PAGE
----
I must admit I find it disturbing that a man who dodged going to trial to face 180 charges of corruption to become president of SA - and because of the violent behavior, rioting and threats of his supporters, and who opposes gay rights - has been chosen as "best President in Africa", despite only being in the post for 6 months and impressing everyone with his charms, despite having no formal education and having not actually achieved anything since election day.
Well, I suppose that isn't quite the whole truth - he did achieve something - shortly before the general election, he managed to get an invitation to address the religious right wing in the Rhema cult's auditorium, much to the chagrin of other political parties who tried to beat the door down after it was slammed in their faces. Hmm, brownie points scored. Once there, he proceeded to schmooze the conservative fundamentalists with allusions to changing the constitution to make the right wing happy, and invitations to cooperate with the ANC government - which resulted in the formation of the NILC, which is currently adding flesh to the fundamentalist threat to GLBTI equality in South Africa.
Coming back to this "contest", I suppose the rest of the field must have provided slim pickings for the judges, considering the plenitude of banana republics and dictatorships in the rest of Africa. I wonder how Ghadaffi handled the news? He is probably jealous, being that he is the driving power behind the threatening new United States of Africa and arguably the best-dressed dictator in the Pan African Parliament, in his selection of - um, dresses.
In all seriousness, this award indicates to me the sorry state of Africa. It even shames me to say I am South African.
The news didn't mention if any monetary gratuity came with this award - but I think the big "payoff" was when they described him as a quote "moral compass" unquote - at which point I nearly lost it. Seriously, I nearly choked on my toast.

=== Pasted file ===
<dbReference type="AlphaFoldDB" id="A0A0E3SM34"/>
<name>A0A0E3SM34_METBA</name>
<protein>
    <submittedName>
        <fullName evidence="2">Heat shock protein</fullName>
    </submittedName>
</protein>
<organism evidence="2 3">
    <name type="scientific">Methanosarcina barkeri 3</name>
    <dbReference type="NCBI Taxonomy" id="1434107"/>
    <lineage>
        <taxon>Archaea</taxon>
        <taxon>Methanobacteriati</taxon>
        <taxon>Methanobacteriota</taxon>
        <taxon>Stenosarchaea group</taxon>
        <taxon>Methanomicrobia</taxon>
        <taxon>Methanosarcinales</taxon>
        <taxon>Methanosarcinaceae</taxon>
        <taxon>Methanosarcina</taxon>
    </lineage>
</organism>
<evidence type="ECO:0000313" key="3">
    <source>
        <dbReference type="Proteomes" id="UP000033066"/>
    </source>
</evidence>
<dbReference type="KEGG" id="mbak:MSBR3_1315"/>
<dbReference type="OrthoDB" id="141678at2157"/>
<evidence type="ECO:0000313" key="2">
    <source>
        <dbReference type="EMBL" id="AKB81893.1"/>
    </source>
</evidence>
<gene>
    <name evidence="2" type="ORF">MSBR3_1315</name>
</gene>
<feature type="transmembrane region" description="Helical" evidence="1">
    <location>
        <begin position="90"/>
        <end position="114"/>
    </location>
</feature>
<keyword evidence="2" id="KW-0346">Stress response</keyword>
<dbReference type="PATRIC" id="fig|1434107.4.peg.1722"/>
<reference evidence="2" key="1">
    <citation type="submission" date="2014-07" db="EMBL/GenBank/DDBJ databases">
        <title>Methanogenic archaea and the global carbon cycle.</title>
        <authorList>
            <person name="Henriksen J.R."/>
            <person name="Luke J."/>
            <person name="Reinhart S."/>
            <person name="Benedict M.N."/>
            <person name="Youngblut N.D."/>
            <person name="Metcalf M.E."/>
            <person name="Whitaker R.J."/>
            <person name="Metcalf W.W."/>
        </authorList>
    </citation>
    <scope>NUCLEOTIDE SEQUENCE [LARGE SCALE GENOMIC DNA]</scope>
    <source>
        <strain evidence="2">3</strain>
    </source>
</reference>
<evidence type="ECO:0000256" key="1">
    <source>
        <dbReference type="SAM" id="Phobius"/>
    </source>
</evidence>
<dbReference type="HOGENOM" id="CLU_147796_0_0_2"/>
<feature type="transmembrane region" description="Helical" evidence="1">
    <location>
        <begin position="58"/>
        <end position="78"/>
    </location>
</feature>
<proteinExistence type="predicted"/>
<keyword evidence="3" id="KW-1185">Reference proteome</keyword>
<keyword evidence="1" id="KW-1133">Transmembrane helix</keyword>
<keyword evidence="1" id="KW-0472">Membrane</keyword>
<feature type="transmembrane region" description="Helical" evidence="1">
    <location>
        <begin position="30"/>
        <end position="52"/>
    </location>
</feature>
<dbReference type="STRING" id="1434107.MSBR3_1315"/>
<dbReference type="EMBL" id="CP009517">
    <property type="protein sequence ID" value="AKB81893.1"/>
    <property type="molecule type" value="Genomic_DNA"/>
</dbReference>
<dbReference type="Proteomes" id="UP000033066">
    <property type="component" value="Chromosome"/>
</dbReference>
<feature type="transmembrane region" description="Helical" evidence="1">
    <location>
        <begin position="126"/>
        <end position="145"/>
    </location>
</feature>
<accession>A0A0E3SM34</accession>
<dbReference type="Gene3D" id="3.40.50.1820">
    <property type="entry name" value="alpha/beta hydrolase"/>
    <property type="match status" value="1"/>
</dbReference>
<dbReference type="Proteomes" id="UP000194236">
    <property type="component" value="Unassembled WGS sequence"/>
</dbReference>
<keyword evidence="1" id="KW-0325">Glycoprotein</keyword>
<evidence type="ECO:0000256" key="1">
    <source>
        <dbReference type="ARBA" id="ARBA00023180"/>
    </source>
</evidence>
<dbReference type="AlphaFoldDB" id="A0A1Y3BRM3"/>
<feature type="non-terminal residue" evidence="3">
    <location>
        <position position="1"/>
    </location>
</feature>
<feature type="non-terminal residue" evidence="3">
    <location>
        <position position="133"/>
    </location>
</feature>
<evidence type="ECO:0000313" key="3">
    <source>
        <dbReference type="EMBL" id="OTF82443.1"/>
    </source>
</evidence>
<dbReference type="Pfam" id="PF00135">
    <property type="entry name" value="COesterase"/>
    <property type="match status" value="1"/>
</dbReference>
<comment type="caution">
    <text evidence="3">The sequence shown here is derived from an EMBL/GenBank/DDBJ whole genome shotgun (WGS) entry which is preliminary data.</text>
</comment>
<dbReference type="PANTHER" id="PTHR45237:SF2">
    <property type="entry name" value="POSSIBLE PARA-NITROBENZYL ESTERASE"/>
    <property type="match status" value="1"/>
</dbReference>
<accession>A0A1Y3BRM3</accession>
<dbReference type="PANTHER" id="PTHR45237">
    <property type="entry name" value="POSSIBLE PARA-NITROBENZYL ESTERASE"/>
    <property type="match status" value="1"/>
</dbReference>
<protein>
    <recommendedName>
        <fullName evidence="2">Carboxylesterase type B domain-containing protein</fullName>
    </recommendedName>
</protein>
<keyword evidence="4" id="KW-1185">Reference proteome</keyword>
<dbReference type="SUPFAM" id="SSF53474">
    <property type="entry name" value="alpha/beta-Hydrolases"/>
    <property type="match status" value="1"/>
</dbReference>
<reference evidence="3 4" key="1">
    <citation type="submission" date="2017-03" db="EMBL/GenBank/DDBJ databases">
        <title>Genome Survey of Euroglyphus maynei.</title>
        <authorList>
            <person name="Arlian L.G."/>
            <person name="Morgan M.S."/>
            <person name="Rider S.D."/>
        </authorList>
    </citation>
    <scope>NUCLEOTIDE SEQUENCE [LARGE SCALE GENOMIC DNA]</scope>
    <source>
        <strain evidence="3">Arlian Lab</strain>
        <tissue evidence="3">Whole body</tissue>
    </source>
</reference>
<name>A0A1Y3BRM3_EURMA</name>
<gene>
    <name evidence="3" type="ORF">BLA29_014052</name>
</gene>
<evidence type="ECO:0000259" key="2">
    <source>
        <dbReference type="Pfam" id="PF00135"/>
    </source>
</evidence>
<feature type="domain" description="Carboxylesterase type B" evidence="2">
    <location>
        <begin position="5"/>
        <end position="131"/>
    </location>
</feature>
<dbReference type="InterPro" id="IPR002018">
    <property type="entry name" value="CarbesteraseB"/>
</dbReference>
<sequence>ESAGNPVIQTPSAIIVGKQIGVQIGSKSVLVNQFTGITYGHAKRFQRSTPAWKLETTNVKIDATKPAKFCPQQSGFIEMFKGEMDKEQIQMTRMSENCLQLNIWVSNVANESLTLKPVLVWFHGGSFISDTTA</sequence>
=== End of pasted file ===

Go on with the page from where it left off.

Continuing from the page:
Just this week we have been watching our national power supplier Eskom foundering in a mire of in-fighting and government interference - with incompetent leadership and gross mismanagement being rewarded with a governmental refusal to accept the CEO's resignation, and utterly fantastic accusations by that loose canon Julius Malema that racism is playing a role in the issue.
Somebody ought to explain to the ANCYL the subtle differences between political power and electricity. For one thing, while both are shocking, theirs doesn't go off every other day for no good reason.
While the rest of the world laughs at us, and even ex-pats - um, pat themselves on their backs for turning them on SA, the other day JZ endorsed the outspoken ANC Youth League leader as a "future leader". Right, so a man who doesn't know a word in his own home language for "intersex people", and who perpetually opens his mouth to change feet in the media, is being groomed for future leadership. I suppose, considering the blatant waste of tax money by providing this national lampoon with VIP protection, this could be true. Ironically, many of the people who said that should JZ become president they would leave SA. Funnily enough, most of them are still here in SA and saying the same thing about Julius. I'm not sure what that means about SA or South Africans, but I do know that either way, I don't like it.